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FEBS J. 2006 Jan;273(2):374-87.

Factor VIIIa regulates substrate delivery to the intrinsic factor X-activating complex.

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Jerome H. Holland Laboratory for the Biomedical Sciences, American Red Cross, Rockville, Maryland, USA.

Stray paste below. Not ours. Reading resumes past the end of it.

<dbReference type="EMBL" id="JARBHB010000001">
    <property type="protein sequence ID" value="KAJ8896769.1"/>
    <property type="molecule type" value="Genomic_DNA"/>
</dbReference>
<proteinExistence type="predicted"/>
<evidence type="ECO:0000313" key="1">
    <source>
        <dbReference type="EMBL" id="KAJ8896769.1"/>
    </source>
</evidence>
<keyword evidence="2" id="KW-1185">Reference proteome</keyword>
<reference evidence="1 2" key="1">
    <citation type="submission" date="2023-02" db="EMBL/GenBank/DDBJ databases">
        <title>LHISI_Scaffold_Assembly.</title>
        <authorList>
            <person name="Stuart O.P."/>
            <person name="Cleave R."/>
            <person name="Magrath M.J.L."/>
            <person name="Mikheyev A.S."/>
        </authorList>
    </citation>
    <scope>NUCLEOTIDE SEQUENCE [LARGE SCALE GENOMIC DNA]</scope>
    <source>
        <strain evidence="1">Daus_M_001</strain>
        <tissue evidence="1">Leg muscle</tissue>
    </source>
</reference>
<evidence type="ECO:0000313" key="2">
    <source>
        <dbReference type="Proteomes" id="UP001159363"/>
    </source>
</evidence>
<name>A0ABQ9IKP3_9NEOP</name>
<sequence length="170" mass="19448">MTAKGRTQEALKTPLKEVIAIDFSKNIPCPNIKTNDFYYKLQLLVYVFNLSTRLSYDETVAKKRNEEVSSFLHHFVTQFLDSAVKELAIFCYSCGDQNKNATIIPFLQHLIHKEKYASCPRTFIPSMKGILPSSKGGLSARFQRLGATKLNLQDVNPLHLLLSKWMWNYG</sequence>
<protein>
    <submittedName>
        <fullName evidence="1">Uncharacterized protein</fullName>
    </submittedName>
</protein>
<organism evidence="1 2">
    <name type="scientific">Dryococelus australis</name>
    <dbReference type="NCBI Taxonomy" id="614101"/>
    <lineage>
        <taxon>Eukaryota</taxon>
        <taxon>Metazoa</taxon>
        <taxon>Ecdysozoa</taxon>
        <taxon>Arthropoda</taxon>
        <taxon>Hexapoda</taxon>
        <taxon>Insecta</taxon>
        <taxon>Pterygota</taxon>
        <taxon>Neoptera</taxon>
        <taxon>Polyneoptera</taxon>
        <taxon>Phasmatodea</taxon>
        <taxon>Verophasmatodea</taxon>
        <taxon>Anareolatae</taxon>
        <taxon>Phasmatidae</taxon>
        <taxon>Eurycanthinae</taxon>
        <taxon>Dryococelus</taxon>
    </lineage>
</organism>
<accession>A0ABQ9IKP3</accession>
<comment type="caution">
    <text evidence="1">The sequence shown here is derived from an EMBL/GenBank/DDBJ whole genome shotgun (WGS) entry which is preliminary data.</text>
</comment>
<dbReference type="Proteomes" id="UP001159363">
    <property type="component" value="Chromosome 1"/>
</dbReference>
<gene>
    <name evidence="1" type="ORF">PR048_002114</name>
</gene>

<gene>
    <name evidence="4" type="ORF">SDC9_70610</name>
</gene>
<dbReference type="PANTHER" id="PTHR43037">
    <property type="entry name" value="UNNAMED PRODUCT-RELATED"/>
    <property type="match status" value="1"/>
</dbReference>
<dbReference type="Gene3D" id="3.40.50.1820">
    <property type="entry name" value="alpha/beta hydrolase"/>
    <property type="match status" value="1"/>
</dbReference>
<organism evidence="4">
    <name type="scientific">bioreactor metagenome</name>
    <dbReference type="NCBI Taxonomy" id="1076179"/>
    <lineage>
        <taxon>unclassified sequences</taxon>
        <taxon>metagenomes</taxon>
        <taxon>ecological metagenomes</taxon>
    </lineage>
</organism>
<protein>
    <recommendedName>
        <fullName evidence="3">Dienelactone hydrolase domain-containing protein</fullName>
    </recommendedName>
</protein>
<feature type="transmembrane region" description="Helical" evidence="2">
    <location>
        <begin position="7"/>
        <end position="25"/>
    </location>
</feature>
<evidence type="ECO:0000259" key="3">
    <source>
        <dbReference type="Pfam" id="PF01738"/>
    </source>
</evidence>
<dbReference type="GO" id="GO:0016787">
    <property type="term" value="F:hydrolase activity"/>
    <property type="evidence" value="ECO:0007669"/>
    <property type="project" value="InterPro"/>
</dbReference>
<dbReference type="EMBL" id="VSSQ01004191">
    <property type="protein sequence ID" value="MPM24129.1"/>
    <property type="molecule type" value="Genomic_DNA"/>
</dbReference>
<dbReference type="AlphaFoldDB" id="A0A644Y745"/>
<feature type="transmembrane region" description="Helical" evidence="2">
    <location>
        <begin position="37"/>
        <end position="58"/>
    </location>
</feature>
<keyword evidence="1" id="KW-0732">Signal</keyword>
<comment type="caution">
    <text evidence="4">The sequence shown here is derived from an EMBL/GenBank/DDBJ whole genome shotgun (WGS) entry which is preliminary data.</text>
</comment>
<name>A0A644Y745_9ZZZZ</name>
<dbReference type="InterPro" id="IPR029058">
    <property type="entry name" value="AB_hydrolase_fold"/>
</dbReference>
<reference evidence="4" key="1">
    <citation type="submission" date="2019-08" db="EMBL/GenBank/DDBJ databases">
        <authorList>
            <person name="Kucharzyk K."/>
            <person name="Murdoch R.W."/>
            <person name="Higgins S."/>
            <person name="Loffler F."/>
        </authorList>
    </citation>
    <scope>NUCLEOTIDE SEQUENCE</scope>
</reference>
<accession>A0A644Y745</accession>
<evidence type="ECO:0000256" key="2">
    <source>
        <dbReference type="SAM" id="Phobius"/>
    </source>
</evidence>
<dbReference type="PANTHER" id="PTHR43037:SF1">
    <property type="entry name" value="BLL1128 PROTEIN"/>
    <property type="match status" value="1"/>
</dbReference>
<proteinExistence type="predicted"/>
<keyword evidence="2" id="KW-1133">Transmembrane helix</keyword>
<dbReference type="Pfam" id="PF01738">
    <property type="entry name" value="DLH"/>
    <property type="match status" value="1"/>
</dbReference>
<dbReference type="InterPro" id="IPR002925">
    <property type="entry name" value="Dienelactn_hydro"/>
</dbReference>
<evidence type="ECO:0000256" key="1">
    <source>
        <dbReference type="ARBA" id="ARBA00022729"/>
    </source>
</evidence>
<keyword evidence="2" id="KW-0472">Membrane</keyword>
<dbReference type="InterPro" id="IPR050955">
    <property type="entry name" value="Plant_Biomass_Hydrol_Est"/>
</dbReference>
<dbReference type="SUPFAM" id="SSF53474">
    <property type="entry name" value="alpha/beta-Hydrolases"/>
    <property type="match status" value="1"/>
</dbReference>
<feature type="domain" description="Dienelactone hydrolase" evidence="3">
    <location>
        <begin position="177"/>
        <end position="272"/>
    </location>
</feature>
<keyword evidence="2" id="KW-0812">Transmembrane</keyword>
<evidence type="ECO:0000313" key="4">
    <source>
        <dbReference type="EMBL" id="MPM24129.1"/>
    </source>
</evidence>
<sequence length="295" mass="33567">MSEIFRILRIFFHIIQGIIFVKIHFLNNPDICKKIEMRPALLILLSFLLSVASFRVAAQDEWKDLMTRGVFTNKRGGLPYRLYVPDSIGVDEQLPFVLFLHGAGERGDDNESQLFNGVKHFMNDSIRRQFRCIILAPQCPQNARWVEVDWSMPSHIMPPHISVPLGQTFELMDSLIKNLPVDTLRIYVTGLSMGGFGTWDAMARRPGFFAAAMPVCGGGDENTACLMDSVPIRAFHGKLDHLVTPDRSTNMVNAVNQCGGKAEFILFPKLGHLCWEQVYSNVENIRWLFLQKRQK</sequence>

Activation of coagulation factor X (fX) by activated factors IX (fIXa) and VIII (fVIIIa) requires the assembly of the enzyme-cofactor-substrate fIXa-fVIIIa-fX complex on negatively charged phospholipid membranes. Using flow cytometry, we explored formation of the intermediate membrane-bound binary complexes of fIXa, fVIIIa, and fX. Studies of the coordinate binding of coagulation factors to 0.8-microm phospholipid vesicles (25/75 phosphatidylserine/phosphatidylcholine) showed that fVIII (fVIIIa), fIXa, and fX bind to 32 700 +/- 5000 (33 200 +/- 14 100), 20 000 +/- 4500, and 30 500 +/- 1300 binding sites per vesicle with apparent K(d) values of 76 +/- 23 (71 +/- 5), 1510 +/- 430, and 223 +/- 79 nm, respectively. FVIII at 10 nm induced the appearance of additional high-affinity sites for fIXa (1810 +/- 370, 20 +/- 5 nm) and fX (12 630 +/- 690, 14 +/- 4 nm), whereas fX at 100 nm induced high-affinity sites for fIXa (541 +/- 67, 23 +/- 5 nm). The effects of fVIII and fVIIIa on the binding of fIXa or fX were similar. The apparent Michaelis constant of the fX activation by fIXa was a linear function of the fVIIIa concentration with a slope of 1.00 +/- 0.12 and an intrinsic K(m) value of 8.0 +/- 1.5 nm, in agreement with the hypothesis that the reaction rate is limited by the fVIIIa-fX complex formation. In addition, direct correlation was observed between the fX activation rate and formation of the fVIIIa-fX complex. Titration of fX, fVIIIa, phospholipid concentration and phosphatidylserine content suggested that at high fVIIIa concentration the reaction rate is regulated by the concentration of free fX rather than of membrane-bound fX. The obtained results reveal formation of high-affinity fVIIIa-fX complexes on phospholipid membranes and suggest their role in regulating fX activation by anchoring and delivering fX to the enzymatic complex.

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